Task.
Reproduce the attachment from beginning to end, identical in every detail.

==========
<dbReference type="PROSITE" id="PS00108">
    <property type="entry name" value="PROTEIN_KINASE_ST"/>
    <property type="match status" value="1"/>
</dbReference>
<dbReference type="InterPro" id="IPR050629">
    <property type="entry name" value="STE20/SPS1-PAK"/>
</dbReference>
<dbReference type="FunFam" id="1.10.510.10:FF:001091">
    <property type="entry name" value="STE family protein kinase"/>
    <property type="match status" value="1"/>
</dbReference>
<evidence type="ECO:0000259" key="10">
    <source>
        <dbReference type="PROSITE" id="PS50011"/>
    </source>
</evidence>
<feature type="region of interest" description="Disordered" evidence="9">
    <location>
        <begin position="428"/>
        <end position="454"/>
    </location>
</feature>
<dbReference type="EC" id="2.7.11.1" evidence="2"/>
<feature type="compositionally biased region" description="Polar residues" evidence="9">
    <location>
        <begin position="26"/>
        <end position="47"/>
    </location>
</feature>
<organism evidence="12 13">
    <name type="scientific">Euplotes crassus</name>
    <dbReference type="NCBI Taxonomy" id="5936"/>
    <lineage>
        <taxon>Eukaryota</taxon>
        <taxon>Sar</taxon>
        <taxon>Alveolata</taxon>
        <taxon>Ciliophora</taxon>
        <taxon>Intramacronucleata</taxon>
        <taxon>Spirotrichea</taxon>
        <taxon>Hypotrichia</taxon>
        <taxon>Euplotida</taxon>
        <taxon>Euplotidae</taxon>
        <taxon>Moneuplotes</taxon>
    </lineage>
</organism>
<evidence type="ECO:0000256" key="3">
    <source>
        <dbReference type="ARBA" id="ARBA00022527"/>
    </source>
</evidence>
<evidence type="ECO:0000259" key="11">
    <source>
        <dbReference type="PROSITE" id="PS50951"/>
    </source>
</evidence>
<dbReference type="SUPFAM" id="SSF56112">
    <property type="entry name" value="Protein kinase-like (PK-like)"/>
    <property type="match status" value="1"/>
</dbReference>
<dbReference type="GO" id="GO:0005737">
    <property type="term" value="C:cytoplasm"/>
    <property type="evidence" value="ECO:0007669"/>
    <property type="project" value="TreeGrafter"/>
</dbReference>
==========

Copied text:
<dbReference type="PROSITE" id="PS00108">
    <property type="entry name" value="PROTEIN_KINASE_ST"/>
    <property type="match status" value="1"/>
</dbReference>
<dbReference type="InterPro" id="IPR050629">
    <property type="entry name" value="STE20/SPS1-PAK"/>
</dbReference>
<dbReference type="FunFam" id="1.10.510.10:FF:001091">
    <property type="entry name" value="STE family protein kinase"/>
    <property type="match status" value="1"/>
</dbReference>
<evidence type="ECO:0000259" key="10">
    <source>
        <dbReference type="PROSITE" id="PS50011"/>
    </source>
</evidence>
<feature type="region of interest" description="Disordered" evidence="9">
    <location>
        <begin position="428"/>
        <end position="454"/>
    </location>
</feature>
<dbReference type="EC" id="2.7.11.1" evidence="2"/>
<feature type="compositionally biased region" description="Polar residues" evidence="9">
    <location>
        <begin position="26"/>
        <end position="47"/>
    </location>
</feature>
<organism evidence="12 13">
    <name type="scientific">Euplotes crassus</name>
    <dbReference type="NCBI Taxonomy" id="5936"/>
    <lineage>
        <taxon>Eukaryota</taxon>
        <taxon>Sar</taxon>
        <taxon>Alveolata</taxon>
        <taxon>Ciliophora</taxon>
        <taxon>Intramacronucleata</taxon>
        <taxon>Spirotrichea</taxon>
        <taxon>Hypotrichia</taxon>
        <taxon>Euplotida</taxon>
        <taxon>Euplotidae</taxon>
        <taxon>Moneuplotes</taxon>
    </lineage>
</organism>
<evidence type="ECO:0000256" key="3">
    <source>
        <dbReference type="ARBA" id="ARBA00022527"/>
    </source>
</evidence>
<evidence type="ECO:0000259" key="11">
    <source>
        <dbReference type="PROSITE" id="PS50951"/>
    </source>
</evidence>
<dbReference type="SUPFAM" id="SSF56112">
    <property type="entry name" value="Protein kinase-like (PK-like)"/>
    <property type="match status" value="1"/>
</dbReference>
<dbReference type="GO" id="GO:0005737">
    <property type="term" value="C:cytoplasm"/>
    <property type="evidence" value="ECO:0007669"/>
    <property type="project" value="TreeGrafter"/>
</dbReference>